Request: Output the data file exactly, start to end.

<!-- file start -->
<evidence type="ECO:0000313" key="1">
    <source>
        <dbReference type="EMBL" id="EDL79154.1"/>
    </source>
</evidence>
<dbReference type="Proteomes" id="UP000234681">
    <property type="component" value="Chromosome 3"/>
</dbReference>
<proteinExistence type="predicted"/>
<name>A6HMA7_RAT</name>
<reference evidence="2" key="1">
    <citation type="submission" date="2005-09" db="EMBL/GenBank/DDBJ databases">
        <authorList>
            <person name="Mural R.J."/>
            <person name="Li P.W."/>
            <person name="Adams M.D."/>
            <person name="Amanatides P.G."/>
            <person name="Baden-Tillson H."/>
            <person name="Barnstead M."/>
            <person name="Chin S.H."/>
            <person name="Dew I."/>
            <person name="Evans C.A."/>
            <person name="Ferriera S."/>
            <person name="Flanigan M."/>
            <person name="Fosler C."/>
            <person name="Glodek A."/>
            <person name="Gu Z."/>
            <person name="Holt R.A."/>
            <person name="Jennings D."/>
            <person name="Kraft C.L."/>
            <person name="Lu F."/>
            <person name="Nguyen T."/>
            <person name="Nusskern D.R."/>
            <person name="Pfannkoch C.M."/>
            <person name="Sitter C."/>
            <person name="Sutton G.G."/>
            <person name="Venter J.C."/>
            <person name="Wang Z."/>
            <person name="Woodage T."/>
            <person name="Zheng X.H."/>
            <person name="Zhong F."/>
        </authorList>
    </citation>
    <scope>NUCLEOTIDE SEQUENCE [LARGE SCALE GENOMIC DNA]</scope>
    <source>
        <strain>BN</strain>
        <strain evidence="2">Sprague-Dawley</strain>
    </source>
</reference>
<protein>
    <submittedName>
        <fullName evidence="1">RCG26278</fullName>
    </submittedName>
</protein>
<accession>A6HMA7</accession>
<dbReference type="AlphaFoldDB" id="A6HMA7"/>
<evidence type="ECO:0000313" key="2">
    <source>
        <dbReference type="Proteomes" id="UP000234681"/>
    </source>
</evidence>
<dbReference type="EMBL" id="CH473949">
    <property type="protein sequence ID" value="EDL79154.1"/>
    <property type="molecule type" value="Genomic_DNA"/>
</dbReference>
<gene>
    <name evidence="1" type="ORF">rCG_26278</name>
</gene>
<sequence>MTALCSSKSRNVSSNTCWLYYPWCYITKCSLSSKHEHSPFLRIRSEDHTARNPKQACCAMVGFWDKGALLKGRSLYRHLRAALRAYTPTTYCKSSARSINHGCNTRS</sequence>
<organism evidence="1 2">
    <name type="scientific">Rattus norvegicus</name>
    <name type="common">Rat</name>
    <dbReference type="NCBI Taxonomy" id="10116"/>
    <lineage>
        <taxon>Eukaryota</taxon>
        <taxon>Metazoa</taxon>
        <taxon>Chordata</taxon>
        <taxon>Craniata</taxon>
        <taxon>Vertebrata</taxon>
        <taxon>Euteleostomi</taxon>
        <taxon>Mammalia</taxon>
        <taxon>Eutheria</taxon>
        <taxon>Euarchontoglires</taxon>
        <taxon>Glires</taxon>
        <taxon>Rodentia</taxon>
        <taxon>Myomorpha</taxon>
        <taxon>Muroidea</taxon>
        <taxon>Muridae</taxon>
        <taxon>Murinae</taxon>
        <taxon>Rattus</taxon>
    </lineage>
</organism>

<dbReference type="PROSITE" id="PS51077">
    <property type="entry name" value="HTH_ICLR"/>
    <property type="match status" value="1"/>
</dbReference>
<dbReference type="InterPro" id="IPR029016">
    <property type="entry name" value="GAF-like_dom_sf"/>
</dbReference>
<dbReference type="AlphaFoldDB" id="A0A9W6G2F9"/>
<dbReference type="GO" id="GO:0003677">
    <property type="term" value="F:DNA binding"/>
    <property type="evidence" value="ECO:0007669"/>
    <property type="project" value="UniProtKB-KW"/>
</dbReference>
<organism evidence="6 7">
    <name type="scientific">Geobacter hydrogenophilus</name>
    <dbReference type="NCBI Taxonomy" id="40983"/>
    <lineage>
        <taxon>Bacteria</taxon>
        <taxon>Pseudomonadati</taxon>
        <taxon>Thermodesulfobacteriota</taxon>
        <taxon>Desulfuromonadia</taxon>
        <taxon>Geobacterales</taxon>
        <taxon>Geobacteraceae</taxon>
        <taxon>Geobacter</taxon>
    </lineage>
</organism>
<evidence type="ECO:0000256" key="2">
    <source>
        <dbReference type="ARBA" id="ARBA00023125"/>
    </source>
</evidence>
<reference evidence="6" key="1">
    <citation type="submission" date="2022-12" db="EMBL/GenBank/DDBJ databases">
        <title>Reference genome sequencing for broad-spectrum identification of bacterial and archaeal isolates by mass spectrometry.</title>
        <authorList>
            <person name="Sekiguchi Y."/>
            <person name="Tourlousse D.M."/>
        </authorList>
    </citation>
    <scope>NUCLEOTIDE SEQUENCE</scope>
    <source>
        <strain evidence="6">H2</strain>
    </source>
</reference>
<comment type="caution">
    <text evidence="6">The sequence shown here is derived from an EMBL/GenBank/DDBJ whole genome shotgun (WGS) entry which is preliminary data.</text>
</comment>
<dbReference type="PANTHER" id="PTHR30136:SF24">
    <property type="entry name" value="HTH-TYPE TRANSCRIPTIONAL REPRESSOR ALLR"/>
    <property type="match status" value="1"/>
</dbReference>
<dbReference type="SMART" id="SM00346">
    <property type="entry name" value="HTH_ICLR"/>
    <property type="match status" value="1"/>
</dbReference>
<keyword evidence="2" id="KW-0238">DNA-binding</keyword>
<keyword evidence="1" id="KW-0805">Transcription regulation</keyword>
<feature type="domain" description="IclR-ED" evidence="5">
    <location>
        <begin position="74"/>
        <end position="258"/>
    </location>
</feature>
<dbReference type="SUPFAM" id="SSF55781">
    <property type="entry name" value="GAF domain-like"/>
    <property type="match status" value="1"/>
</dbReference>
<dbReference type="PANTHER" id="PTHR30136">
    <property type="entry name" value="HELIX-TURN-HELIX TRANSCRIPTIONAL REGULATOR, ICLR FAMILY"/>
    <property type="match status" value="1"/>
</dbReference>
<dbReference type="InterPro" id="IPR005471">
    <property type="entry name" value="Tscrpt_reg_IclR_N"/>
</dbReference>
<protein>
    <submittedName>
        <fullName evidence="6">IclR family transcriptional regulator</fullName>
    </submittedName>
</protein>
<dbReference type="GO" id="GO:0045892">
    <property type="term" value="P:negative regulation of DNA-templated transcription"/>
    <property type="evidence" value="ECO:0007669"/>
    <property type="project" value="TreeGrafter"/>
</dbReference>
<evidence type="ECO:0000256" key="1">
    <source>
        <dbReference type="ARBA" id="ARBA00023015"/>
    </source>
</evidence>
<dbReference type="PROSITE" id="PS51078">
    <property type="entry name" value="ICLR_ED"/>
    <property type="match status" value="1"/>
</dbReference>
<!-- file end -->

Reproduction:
<evidence type="ECO:0000313" key="1">
    <source>
        <dbReference type="EMBL" id="EDL79154.1"/>
    </source>
</evidence>
<dbReference type="Proteomes" id="UP000234681">
    <property type="component" value="Chromosome 3"/>
</dbReference>
<proteinExistence type="predicted"/>
<name>A6HMA7_RAT</name>
<reference evidence="2" key="1">
    <citation type="submission" date="2005-09" db="EMBL/GenBank/DDBJ databases">
        <authorList>
            <person name="Mural R.J."/>
            <person name="Li P.W."/>
            <person name="Adams M.D."/>
            <person name="Amanatides P.G."/>
            <person name="Baden-Tillson H."/>
            <person name="Barnstead M."/>
            <person name="Chin S.H."/>
            <person name="Dew I."/>
            <person name="Evans C.A."/>
            <person name="Ferriera S."/>
            <person name="Flanigan M."/>
            <person name="Fosler C."/>
            <person name="Glodek A."/>
            <person name="Gu Z."/>
            <person name="Holt R.A."/>
            <person name="Jennings D."/>
            <person name="Kraft C.L."/>
            <person name="Lu F."/>
            <person name="Nguyen T."/>
            <person name="Nusskern D.R."/>
            <person name="Pfannkoch C.M."/>
            <person name="Sitter C."/>
            <person name="Sutton G.G."/>
            <person name="Venter J.C."/>
            <person name="Wang Z."/>
            <person name="Woodage T."/>
            <person name="Zheng X.H."/>
            <person name="Zhong F."/>
        </authorList>
    </citation>
    <scope>NUCLEOTIDE SEQUENCE [LARGE SCALE GENOMIC DNA]</scope>
    <source>
        <strain>BN</strain>
        <strain evidence="2">Sprague-Dawley</strain>
    </source>
</reference>
<protein>
    <submittedName>
        <fullName evidence="1">RCG26278</fullName>
    </submittedName>
</protein>
<accession>A6HMA7</accession>
<dbReference type="AlphaFoldDB" id="A6HMA7"/>
<evidence type="ECO:0000313" key="2">
    <source>
        <dbReference type="Proteomes" id="UP000234681"/>
    </source>
</evidence>
<dbReference type="EMBL" id="CH473949">
    <property type="protein sequence ID" value="EDL79154.1"/>
    <property type="molecule type" value="Genomic_DNA"/>
</dbReference>
<gene>
    <name evidence="1" type="ORF">rCG_26278</name>
</gene>
<sequence>MTALCSSKSRNVSSNTCWLYYPWCYITKCSLSSKHEHSPFLRIRSEDHTARNPKQACCAMVGFWDKGALLKGRSLYRHLRAALRAYTPTTYCKSSARSINHGCNTRS</sequence>
<organism evidence="1 2">
    <name type="scientific">Rattus norvegicus</name>
    <name type="common">Rat</name>
    <dbReference type="NCBI Taxonomy" id="10116"/>
    <lineage>
        <taxon>Eukaryota</taxon>
        <taxon>Metazoa</taxon>
        <taxon>Chordata</taxon>
        <taxon>Craniata</taxon>
        <taxon>Vertebrata</taxon>
        <taxon>Euteleostomi</taxon>
        <taxon>Mammalia</taxon>
        <taxon>Eutheria</taxon>
        <taxon>Euarchontoglires</taxon>
        <taxon>Glires</taxon>
        <taxon>Rodentia</taxon>
        <taxon>Myomorpha</taxon>
        <taxon>Muroidea</taxon>
        <taxon>Muridae</taxon>
        <taxon>Murinae</taxon>
        <taxon>Rattus</taxon>
    </lineage>
</organism>

<dbReference type="PROSITE" id="PS51077">
    <property type="entry name" value="HTH_ICLR"/>
    <property type="match status" value="1"/>
</dbReference>
<dbReference type="InterPro" id="IPR029016">
    <property type="entry name" value="GAF-like_dom_sf"/>
</dbReference>
<dbReference type="AlphaFoldDB" id="A0A9W6G2F9"/>
<dbReference type="GO" id="GO:0003677">
    <property type="term" value="F:DNA binding"/>
    <property type="evidence" value="ECO:0007669"/>
    <property type="project" value="UniProtKB-KW"/>
</dbReference>
<organism evidence="6 7">
    <name type="scientific">Geobacter hydrogenophilus</name>
    <dbReference type="NCBI Taxonomy" id="40983"/>
    <lineage>
        <taxon>Bacteria</taxon>
        <taxon>Pseudomonadati</taxon>
        <taxon>Thermodesulfobacteriota</taxon>
        <taxon>Desulfuromonadia</taxon>
        <taxon>Geobacterales</taxon>
        <taxon>Geobacteraceae</taxon>
        <taxon>Geobacter</taxon>
    </lineage>
</organism>
<evidence type="ECO:0000256" key="2">
    <source>
        <dbReference type="ARBA" id="ARBA00023125"/>
    </source>
</evidence>
<reference evidence="6" key="1">
    <citation type="submission" date="2022-12" db="EMBL/GenBank/DDBJ databases">
        <title>Reference genome sequencing for broad-spectrum identification of bacterial and archaeal isolates by mass spectrometry.</title>
        <authorList>
            <person name="Sekiguchi Y."/>
            <person name="Tourlousse D.M."/>
        </authorList>
    </citation>
    <scope>NUCLEOTIDE SEQUENCE</scope>
    <source>
        <strain evidence="6">H2</strain>
    </source>
</reference>
<comment type="caution">
    <text evidence="6">The sequence shown here is derived from an EMBL/GenBank/DDBJ whole genome shotgun (WGS) entry which is preliminary data.</text>
</comment>
<dbReference type="PANTHER" id="PTHR30136:SF24">
    <property type="entry name" value="HTH-TYPE TRANSCRIPTIONAL REPRESSOR ALLR"/>
    <property type="match status" value="1"/>
</dbReference>
<dbReference type="SMART" id="SM00346">
    <property type="entry name" value="HTH_ICLR"/>
    <property type="match status" value="1"/>
</dbReference>
<keyword evidence="2" id="KW-0238">DNA-binding</keyword>
<keyword evidence="1" id="KW-0805">Transcription regulation</keyword>
<feature type="domain" description="IclR-ED" evidence="5">
    <location>
        <begin position="74"/>
        <end position="258"/>
    </location>
</feature>
<dbReference type="SUPFAM" id="SSF55781">
    <property type="entry name" value="GAF domain-like"/>
    <property type="match status" value="1"/>
</dbReference>
<dbReference type="PANTHER" id="PTHR30136">
    <property type="entry name" value="HELIX-TURN-HELIX TRANSCRIPTIONAL REGULATOR, ICLR FAMILY"/>
    <property type="match status" value="1"/>
</dbReference>
<dbReference type="InterPro" id="IPR005471">
    <property type="entry name" value="Tscrpt_reg_IclR_N"/>
</dbReference>
<protein>
    <submittedName>
        <fullName evidence="6">IclR family transcriptional regulator</fullName>
    </submittedName>
</protein>
<dbReference type="GO" id="GO:0045892">
    <property type="term" value="P:negative regulation of DNA-templated transcription"/>
    <property type="evidence" value="ECO:0007669"/>
    <property type="project" value="TreeGrafter"/>
</dbReference>
<evidence type="ECO:0000256" key="1">
    <source>
        <dbReference type="ARBA" id="ARBA00023015"/>
    </source>
</evidence>
<dbReference type="PROSITE" id="PS51078">
    <property type="entry name" value="ICLR_ED"/>
    <property type="match status" value="1"/>
</dbReference>